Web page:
Queen Elizabeth was told to give up horseriding almost two months ago.
The 95-year-old monarch - who was hospitalised for a night last week - is a keen equestrian but was advised to take a break from her pursuit in early September after suffering "discomfort" in the saddle, and is believed to not have ridden since her summer break at her Balmoral estate in Scotland.
A source told The Sun newspaper: “She was in quite a bit of discomfort. She adores riding and it has been part of her ritual for most of her life.
"She has been extremely disappointed not to go riding since the beginning of September.”
But the queen, who is currently on "light duties" and can't even walk her beloved dogs, is hoping she'll be able to ride again after taking time to rest and recouperate.
The queen - who is the oldest and longest-serving head of state in the world - recently announced she won't attend the COP26 climate change summit in Glasgow after being advised to rest by her doctors.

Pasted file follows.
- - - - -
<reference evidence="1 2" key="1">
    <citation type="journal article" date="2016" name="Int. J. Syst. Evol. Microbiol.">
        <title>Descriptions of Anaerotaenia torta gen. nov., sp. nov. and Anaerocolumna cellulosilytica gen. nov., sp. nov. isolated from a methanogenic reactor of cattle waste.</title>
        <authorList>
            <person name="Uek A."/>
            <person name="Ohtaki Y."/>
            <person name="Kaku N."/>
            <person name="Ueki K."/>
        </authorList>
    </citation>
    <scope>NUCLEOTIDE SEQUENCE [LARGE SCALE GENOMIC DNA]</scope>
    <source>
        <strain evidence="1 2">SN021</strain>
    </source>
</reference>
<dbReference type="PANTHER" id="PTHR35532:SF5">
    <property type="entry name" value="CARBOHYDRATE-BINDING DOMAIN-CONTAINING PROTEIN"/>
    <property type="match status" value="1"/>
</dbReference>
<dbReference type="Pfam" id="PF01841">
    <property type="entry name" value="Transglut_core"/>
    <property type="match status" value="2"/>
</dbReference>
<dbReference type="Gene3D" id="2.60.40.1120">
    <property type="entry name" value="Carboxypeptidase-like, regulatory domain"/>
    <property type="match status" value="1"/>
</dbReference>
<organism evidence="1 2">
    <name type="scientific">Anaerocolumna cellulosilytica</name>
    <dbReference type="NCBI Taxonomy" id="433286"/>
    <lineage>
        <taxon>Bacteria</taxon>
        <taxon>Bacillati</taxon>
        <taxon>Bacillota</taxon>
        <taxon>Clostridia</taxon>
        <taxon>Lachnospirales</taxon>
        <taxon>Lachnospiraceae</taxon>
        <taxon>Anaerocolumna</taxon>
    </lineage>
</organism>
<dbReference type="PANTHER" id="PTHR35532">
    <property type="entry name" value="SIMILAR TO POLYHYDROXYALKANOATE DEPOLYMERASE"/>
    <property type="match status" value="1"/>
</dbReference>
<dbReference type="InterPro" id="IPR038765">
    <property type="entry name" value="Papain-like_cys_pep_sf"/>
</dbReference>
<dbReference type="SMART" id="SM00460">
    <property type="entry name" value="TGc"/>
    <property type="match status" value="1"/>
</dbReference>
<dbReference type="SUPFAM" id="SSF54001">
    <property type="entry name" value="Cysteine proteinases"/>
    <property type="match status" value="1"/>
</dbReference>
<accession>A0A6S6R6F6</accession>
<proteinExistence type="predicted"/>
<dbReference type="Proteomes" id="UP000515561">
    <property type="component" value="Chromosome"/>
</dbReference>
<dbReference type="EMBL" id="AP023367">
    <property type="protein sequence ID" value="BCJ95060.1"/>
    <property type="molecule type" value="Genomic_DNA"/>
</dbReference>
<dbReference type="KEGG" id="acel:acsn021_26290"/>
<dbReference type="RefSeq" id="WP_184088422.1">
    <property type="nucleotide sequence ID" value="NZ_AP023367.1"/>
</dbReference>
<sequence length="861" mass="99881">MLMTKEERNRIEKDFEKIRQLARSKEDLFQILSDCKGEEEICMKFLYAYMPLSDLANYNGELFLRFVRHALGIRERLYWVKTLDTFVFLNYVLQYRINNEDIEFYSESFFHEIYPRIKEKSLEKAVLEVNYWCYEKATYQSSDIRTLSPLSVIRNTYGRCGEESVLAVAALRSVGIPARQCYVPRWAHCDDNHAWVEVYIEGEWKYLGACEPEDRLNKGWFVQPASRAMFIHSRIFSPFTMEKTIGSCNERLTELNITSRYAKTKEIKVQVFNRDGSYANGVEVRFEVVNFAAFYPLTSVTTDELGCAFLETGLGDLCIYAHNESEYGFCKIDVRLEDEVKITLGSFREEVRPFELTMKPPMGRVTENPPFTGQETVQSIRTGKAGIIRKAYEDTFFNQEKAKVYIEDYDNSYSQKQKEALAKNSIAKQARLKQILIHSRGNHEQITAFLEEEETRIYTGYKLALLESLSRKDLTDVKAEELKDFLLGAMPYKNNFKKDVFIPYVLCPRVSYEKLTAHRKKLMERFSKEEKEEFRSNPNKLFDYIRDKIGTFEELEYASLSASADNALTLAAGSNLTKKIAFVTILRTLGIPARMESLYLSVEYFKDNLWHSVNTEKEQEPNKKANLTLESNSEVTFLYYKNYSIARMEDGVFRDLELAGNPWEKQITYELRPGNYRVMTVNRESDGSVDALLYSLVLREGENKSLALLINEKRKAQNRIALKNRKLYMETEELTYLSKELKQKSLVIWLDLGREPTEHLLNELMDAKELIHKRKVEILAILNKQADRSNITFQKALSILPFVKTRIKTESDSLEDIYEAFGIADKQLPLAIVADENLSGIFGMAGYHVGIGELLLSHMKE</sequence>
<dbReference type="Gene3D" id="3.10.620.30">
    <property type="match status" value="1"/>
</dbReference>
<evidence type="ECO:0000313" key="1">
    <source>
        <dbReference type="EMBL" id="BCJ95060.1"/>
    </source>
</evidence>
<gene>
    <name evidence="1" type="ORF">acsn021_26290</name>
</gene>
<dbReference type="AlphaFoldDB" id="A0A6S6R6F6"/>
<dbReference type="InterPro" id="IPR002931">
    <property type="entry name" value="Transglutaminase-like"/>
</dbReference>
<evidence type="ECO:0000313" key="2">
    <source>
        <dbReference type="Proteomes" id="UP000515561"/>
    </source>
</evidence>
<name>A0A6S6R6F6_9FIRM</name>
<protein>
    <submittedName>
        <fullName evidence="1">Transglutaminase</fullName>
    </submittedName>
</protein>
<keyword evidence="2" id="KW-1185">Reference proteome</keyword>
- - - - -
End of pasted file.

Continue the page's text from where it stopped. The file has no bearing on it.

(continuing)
The monarch was scheduled to attend the high-profile event in Scotland, but she cancelled her original plans after undergoing preliminary medical checks and will instead address the delegates "via a recorded video message".
Buckingham Palace said in a statement: "Following advice to rest, The Queen has been undertaking light duties at Windsor Castle.
"Her Majesty has regretfully decided that she will no longer travel to Glasgow to attend the evening reception of COP26 on Monday, 1 November.
"Her Majesty is disappointed not to attend the reception but will deliver an address to the assembled delegates via a recorded video message."
Last week, Buckingham Palace confirmed that the Queen had gone to hospital for "preliminary investigations", and she stayed overnight before being sent back home to Windsor.
A spokesperson said at the time: "Following medical advice to rest for a few days, The Queen attended hospital on Wednesday afternoon for some preliminary investigations, returning to Windsor Castle at lunchtime today, and remains in good spirits."
It's believed that the overnight stay was for practical reasons, and the monarch was back at her desk on Thursday afternoon and was undertaking light duties.